NEW YORK – New York State Police are searching for clues in the mysterious and savage murder of three young brothers who were beaten and stabbed to death before their parents were shot execution-style and their suburban Dutchess County home was torched in an attempt to cover up the brutal crime.
Manuel "Antonio" Morey, 13, and his brothers, Adam, 10, and Ryan, 6, died of multiple stab wounds and blunt force trauma before their parents were shot to death Friday in their home in the Town of Fishkill, state police confirmed. Their bodies were found by firefighters responding to an early morning fire at the home.
Investigators, meanwhile, are searching area hospitals for possible reports of “struggle wounds" as a result of the killings, a state police spokesman told the Poughkeepsie Journal newspaper.
FOX 5 News in New York, citing sources close to the investigation, reported Monday that the children were tortured as the killer or killers — possibly part of an organized-crime ring — demanded money, but State Police Troop K spokesman Sgt. Robert Hogan disputed the report, saying there was no information to substantiate either the torture or organized crime claims in the TV report.
“We’re checking regional hospitals for anyone who might have shown up with burns or lacerations, or in particular, cuts to their hands,” Hogan told the Journal. “If anybody knows anyone who all of a sudden has bandaged up hands, cuts or burns, we’d like to know about it.”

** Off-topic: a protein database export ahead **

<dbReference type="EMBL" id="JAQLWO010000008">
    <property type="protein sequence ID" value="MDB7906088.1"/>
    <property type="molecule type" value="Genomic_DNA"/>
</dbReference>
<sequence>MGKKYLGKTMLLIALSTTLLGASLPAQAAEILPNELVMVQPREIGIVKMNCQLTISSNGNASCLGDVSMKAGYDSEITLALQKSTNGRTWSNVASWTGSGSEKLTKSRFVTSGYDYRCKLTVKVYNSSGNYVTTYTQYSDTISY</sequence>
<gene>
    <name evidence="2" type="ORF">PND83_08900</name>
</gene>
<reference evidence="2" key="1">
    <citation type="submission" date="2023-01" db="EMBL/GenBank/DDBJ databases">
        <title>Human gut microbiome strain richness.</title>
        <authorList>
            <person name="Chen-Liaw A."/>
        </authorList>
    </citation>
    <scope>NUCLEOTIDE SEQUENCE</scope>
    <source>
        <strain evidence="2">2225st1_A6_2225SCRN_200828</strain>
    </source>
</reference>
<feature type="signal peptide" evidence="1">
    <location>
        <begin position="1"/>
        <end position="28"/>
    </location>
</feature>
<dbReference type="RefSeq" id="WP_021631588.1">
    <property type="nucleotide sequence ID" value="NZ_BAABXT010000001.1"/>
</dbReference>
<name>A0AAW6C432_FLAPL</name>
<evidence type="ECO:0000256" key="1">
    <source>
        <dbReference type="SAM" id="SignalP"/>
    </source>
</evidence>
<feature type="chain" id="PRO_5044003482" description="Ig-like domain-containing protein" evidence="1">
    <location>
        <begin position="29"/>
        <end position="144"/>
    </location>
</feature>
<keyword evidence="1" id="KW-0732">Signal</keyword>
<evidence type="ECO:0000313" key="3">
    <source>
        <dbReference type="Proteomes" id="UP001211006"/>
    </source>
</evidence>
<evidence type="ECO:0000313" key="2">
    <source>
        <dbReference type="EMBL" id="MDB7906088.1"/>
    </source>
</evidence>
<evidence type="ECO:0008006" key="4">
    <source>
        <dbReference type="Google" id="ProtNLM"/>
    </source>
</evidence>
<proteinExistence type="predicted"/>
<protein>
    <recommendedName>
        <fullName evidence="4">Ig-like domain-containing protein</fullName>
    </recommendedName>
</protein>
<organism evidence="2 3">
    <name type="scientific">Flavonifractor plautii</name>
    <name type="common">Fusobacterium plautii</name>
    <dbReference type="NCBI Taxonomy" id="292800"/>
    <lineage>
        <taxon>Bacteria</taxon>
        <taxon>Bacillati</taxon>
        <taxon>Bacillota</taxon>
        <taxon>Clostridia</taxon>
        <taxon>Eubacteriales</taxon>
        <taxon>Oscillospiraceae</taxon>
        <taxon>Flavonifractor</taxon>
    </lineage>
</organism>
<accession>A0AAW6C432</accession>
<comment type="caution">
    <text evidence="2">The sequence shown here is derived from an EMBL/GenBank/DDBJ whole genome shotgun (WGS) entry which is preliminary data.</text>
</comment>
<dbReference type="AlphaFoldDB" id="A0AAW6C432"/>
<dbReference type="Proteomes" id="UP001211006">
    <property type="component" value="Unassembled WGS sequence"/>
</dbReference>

Autopsies confirmed Manuel "Tony" Morey, 33, died of a gunshot wound to the neck, while his wife, Tina, 30, died of gunshot wounds to the chest and head.
Their children were killed in a similarly brutal manner: two, Adam and Manuel, were stabbed multiple times, while the youngest child, Ryan, died of blunt trauma to the head, the Dutchess County medical examiner reported.
Hogan added that investigators are talking to a number of people in an effort to obtain information on the Morey family. The family had moved into their rented two-story house a year ago next month.
Forensics investigators also examined a burned-out Kia car belonging to Tony Morey that was found nearby when firefighters arrived.
"The way they did what they did by shooting and stabbing just doesn't happen," Hogan said. "The way the car was left down a side road and set on fire is usually not part of a random crime."
Tina Morey's uncle on Monday mourned his niece as a woman who "had a heart of gold" and said relatives are trying to understand why five lives were wiped out.
"That is what we don't understand," he said. "It was a horrible, horrible way to die, but why? There are no answers."
He said his sister, who has now lost her only daughter and grandkids, was struggling to cope with her grief.
"One minute she's fine, and then the next . . . "
The uncle, who asked his name not be used, said he believed Tony "got somebody mad."
"That's what scares the whole family," he said, noting that he and other relatives now fear for their safety.
Family friend Chris Murphy said Tony Morey had been a fence installer, and that his mother's death in the summer of 2005 left him depressed. Morey battled cocaine addiction, Murphy said.
"His mother was all he really had," he said. "After she passed away, he just got a little down."
He left his job and wanted to go into business for himself, but was struggling with money, Murphy said.
The slayings sent shock waves through the rural community, where prosecutors said the apparent homicides could be the worst the county has ever seen.
The New York Post contributed to this report.